Monday, April 21, 2008

On Being Mom

"On Being Mom" by Anna Quindlen

If not for the photographs, I might have a hard time believing they
ever existed. The pensive infant with the swipe of dark bangs and the
black-button eyes of a Raggedy Andy doll. The placid baby with the
yellow ringlets and the high piping voice. The sturdy toddler with the
lower lip that curled into an apostrophe above her chin.

All my babies are gone now. I say this not in sorrow but in
disbelief. I take great satisfaction in what I have today: three almost-adults, two
taller than I am, one closing in fast. Three people who read the same books I do and have learned not to be afraid of disagreeing with me in their opinion of
them, who sometimes tell vulgar jokes that make me laugh until I choke and cry,
who need razor blades and shower gel and privacy, who want to keep their doors
closed more than I like.

Who, miraculously, go to the bathroom, zip up their jackets and move food
from plate to mouth all by themselves. Like the trick soap I bought for the
bathroom with a rubber ducky at its center, the baby is buried deep within
each, barely discernible except through the unreliable haze of the past.

Everything in all the books I once pored over is finished for me now.
Penelope Leach, T. Berry Brazelton., Dr. Spock. The ones on sibling rivalry and
sleeping through the night and early childhood education, all grown obsolete.
Along with Goodnight Moon and Where the Wild Things Are, they are
battered, spotted, well used. But I suspect that if you flipped the pages dust
would rise like memories.

What those books taught me, finally, and what the women on the
playground taught me, and the well-meaning relations -- what they taught me was
that they couldn't really teach me very much at all. Raising children is
presented at first as a true-false test, then becomes multiple choice,
until finally, far along, you realize that it is an endless essay. No one
knows anything. One child responds well to positive reinforcement, another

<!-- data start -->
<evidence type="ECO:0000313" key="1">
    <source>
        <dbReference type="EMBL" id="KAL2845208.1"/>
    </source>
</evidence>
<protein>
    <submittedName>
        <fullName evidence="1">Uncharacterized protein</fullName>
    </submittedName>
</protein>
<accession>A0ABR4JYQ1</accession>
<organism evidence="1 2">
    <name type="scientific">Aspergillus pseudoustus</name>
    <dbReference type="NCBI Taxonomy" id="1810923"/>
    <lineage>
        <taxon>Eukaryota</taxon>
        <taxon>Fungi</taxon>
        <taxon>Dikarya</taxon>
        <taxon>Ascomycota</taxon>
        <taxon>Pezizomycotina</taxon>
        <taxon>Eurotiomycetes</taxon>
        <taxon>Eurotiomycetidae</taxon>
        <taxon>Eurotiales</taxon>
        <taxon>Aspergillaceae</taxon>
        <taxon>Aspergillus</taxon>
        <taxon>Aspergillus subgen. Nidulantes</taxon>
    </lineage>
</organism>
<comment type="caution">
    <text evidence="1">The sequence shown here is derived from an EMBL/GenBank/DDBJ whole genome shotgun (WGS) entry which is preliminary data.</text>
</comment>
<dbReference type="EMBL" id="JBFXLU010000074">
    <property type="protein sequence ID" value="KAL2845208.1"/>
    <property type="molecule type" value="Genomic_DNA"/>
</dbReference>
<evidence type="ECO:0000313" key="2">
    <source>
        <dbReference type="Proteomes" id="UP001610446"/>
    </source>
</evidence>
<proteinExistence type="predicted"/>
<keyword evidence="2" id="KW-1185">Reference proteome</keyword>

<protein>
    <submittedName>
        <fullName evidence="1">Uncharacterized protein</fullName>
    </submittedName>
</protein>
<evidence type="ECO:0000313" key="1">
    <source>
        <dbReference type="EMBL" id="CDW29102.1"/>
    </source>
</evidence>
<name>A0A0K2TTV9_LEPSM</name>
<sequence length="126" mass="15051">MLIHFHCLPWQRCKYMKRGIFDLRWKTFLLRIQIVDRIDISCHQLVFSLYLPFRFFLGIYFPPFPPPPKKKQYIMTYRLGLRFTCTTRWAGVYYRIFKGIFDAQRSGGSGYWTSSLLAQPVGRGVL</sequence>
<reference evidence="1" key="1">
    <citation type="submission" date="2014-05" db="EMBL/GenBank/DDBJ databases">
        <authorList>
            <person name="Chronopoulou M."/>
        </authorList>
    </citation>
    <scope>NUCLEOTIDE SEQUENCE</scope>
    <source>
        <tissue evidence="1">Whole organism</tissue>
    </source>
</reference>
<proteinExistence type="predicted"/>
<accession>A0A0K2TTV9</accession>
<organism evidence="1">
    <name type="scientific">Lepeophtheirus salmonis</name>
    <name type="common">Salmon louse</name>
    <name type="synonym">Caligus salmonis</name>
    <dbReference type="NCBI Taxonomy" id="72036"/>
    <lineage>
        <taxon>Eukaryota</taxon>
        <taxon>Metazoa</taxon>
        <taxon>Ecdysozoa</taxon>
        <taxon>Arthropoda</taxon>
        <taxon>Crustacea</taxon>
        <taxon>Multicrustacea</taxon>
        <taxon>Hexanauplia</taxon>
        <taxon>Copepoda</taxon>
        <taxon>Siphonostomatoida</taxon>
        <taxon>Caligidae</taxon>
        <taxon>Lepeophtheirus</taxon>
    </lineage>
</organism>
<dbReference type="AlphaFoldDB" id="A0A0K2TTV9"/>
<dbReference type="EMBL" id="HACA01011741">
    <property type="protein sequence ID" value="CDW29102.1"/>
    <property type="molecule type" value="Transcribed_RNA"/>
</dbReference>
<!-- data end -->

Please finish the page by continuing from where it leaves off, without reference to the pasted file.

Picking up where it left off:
can be managed only with a stern voice and a timeout. One boy is toilet
trained at 3, his brother at 2. When my first child was born, parents were told to
put baby to bed on his belly so that he would not choke on his own spit-up. By the time my last arrived, babies were put down on their backs because of research
on sudden infant death syndrome.

To a new parent this ever-shifting certainty is terrifying, and then
soothing. Eventually you must learn to trust yourself. Eventually the research
will follow.

I remember 15 years ago poring over one of Dr. Brazelton's wonderful
books on child development, in which he describes three different sorts of
infants: average, quiet, and active. I was looking for a sub-quiet codicil for
an 18-month-old who did not walk. Was there something wrong with his fat
little legs? Was there something wrong with his tiny little mind? Was he
developmentally delayed, physically challenged? Was I insane? Last
year he went to China. Next year he goes to college. He can talk just fine. He can
walk, too.

Every part of raising children is humbling, too. Believe me, mistakes
were made. They have all been enshrined in the Remember-When-Mom-Did Hall of Fame. The outbursts, the temper tantrums, the bad language, mine, not
theirs. The times the baby fell off the bed. The times I arrived late for
preschool pickup. The nightmare sleepover. The horrible summer camp.
The day when the youngest came barreling out of the classroom with a 98 on her
geography test, and I responded, What did you get wrong? (She insisted
I include that.) The time I ordered food at the McDonald's drive-through speaker and then drove away without picking it up from the window. (They all insisted I
include that.) I did not allow them to watch the Simpsons for the first two
seasons...What was I thinking?

But the biggest mistake I made is the one that most of us make while
doing this. I did not live in the moment enough. This is particularly clear now
that the moment is gone, captured only in photographs. There is one picture of
the three of them sitting in the grass on a quilt in the shadow of the swing
set on a summer day, ages 6, 4 and 1. And I wish I could remember what we ate,
and what we talked about, and how they sounded, and how they looked when they slept that night. I wish I had not been in such a hurry to get on to the next
thing: dinner, bath, book, bed. I wish I had treasured the doing a little
more and the getting it done a little less.

Even today I'm not sure what worked and what didn't, what was me and
what was simply life. When they were very small, I suppose I thought someday
they would become who they were because of what I'd done. Now I suspect they
simply grew into their true selves because they demanded in a thousand ways that I back off and let them be.

The books said to be relaxed and I was often tense, matter-of-fact
and I was sometimes over the top. And look how it all turned out. I wound up
with the three people I like best in the world, who have done more than anyone
to excavate my essential humanity. That's what the books never told me. I was
bound and determined to learn from the experts.

It just took me a while to figure out who the experts were.

Saturday, April 12, 2008

2 months to go...

It's officially panic time.